Just sit there and hear those overlapping melodies. Just listen. Let them submerge you, drawing you in like a current below the star-studded sheen of a lapping brook. Let them take you away from wherever it is you are and most likely don’t want to be. Listen to the twinkling piano telling the synths it’s OK to vascillate between highs and lows, that it’s all part of life and everybody feels that way sometimes. Hear the modulators lift the track up and interrupt the conversation they’ve started, breaking the meditation to remind you that you can’t stay underwater forever.
And just let that sink in. This is active ambient music, not for the background but for creating a moving, transportative experience. Steve Hauschildt, former member of Emeralds, has never been one to make music you’ll forget is playing; it’s arresting and commands your attention. His most well-known work, 2011’s “Tragedy & Geometry“, opens in a similarly commanding fashion, demanding from the first seconds that you stop what you’re doing and *feel*. Just like that album, “Watertowers” demands you feel the music, feel nostalgia, feel hope, feel whatever, as long as you know you’re feeling something.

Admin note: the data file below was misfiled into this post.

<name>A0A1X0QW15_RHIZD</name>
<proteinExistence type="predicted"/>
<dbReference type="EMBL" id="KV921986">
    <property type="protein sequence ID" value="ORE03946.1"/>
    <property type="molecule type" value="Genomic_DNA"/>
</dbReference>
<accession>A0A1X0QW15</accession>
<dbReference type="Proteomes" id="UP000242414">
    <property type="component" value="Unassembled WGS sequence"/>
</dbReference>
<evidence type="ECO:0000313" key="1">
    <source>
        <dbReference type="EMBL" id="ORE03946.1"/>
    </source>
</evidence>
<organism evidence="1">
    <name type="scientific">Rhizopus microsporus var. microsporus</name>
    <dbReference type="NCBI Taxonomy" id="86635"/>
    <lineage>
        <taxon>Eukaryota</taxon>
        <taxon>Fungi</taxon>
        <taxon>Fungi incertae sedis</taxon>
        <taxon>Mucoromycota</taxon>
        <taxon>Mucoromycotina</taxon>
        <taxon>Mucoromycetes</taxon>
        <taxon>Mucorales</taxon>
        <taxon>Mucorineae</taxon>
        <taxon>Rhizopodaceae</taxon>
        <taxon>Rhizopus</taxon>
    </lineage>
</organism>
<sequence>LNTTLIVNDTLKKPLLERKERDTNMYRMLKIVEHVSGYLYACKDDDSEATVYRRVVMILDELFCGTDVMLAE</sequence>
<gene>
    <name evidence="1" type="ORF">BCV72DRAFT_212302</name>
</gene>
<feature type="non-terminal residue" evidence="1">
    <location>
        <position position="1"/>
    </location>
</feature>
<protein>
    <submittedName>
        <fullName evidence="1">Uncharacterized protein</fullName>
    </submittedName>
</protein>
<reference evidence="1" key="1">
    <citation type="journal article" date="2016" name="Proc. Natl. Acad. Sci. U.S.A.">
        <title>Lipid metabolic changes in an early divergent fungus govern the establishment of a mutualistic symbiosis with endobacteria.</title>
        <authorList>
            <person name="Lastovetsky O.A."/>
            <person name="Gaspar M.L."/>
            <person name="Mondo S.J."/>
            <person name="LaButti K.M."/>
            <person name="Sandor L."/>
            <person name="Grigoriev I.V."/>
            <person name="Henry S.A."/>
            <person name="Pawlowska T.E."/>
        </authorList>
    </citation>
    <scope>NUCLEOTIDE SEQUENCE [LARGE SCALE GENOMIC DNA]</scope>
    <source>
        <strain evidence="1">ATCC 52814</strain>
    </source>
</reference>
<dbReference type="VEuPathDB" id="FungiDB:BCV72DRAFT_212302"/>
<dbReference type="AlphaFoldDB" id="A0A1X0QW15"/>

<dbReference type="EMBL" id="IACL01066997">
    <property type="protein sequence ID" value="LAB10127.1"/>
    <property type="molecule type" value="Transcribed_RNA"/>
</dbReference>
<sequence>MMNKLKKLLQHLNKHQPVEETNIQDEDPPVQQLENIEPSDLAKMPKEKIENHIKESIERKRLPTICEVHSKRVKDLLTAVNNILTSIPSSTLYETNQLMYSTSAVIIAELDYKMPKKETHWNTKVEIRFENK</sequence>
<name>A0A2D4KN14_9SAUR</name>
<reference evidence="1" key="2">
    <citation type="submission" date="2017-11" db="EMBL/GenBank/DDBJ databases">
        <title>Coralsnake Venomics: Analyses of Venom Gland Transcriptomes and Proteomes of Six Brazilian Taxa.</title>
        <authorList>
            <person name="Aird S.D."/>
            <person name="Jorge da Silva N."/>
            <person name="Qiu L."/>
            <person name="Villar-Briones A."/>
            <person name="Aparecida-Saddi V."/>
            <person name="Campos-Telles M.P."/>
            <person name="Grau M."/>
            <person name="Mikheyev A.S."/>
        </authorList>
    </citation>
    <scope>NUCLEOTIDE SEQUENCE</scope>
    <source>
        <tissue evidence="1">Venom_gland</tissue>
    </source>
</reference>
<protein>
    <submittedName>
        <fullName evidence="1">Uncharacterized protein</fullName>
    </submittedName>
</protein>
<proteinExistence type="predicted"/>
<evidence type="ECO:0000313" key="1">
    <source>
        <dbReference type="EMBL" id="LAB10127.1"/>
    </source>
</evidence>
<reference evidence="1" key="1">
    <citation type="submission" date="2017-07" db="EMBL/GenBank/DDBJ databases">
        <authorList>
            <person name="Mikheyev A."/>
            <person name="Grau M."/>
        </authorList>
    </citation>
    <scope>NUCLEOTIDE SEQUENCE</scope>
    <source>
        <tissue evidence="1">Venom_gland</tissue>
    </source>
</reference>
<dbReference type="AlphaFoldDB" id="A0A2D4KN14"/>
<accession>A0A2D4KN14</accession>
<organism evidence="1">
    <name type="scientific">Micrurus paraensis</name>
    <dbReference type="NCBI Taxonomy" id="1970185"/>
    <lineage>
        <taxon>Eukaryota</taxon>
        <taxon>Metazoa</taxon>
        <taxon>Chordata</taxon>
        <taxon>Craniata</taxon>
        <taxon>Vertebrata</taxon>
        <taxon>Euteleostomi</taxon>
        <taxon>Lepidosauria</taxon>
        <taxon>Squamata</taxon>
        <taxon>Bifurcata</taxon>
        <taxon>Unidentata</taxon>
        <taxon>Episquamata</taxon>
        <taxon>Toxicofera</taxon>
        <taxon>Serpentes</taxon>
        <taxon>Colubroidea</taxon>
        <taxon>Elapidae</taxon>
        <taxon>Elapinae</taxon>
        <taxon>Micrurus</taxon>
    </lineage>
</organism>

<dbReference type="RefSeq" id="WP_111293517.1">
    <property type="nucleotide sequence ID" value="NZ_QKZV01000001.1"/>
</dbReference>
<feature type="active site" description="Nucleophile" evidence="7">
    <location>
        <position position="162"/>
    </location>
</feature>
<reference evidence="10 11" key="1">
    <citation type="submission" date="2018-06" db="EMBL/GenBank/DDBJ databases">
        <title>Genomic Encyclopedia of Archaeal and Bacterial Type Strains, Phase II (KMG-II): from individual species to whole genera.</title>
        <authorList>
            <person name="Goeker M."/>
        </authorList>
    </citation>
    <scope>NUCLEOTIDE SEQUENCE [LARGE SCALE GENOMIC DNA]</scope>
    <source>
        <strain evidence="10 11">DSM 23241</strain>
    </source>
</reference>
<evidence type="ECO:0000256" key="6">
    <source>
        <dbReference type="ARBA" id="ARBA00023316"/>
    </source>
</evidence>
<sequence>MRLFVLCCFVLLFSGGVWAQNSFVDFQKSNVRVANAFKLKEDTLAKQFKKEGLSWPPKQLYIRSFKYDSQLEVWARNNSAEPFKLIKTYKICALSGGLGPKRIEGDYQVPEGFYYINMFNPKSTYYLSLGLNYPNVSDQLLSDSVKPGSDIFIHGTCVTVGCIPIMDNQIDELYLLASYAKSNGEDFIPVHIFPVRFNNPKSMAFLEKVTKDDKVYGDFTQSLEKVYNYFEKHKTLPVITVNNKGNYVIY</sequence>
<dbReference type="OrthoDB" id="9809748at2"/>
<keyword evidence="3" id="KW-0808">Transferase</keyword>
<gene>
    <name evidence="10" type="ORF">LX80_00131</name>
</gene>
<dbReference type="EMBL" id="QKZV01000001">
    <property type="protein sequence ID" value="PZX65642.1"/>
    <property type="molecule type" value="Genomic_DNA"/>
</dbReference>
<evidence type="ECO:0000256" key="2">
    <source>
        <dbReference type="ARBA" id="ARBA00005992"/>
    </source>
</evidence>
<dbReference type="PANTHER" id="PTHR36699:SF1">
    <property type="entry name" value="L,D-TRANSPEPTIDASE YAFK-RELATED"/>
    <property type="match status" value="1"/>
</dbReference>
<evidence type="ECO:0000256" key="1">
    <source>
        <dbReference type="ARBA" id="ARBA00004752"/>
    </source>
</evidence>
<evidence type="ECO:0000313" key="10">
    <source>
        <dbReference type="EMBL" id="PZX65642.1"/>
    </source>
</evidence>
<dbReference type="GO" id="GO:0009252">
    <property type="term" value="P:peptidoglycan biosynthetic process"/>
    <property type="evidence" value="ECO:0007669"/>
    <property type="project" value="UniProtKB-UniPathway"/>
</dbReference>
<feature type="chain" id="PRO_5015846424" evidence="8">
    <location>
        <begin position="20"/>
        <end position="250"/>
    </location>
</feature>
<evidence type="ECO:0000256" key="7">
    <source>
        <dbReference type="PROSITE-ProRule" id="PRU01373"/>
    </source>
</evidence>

Hauschildt opens the new Air Texture Volume 4 compilation with this track, “Watertowers”. Hauschildt co-curates this volume with Berlin-based producer BNJMN, and continues the record label Air Texture‘s beautiful work in promoting ambient, drone, and electronic music. If Air Texture Volume 4 is represented justly in “Watertowers,” the compilation will likely give its listeners a gentle (of course) nudge that quiet, slow music still matters. The record is set to be released on November 3rd. In the meantime, Steve will be Tweeting here.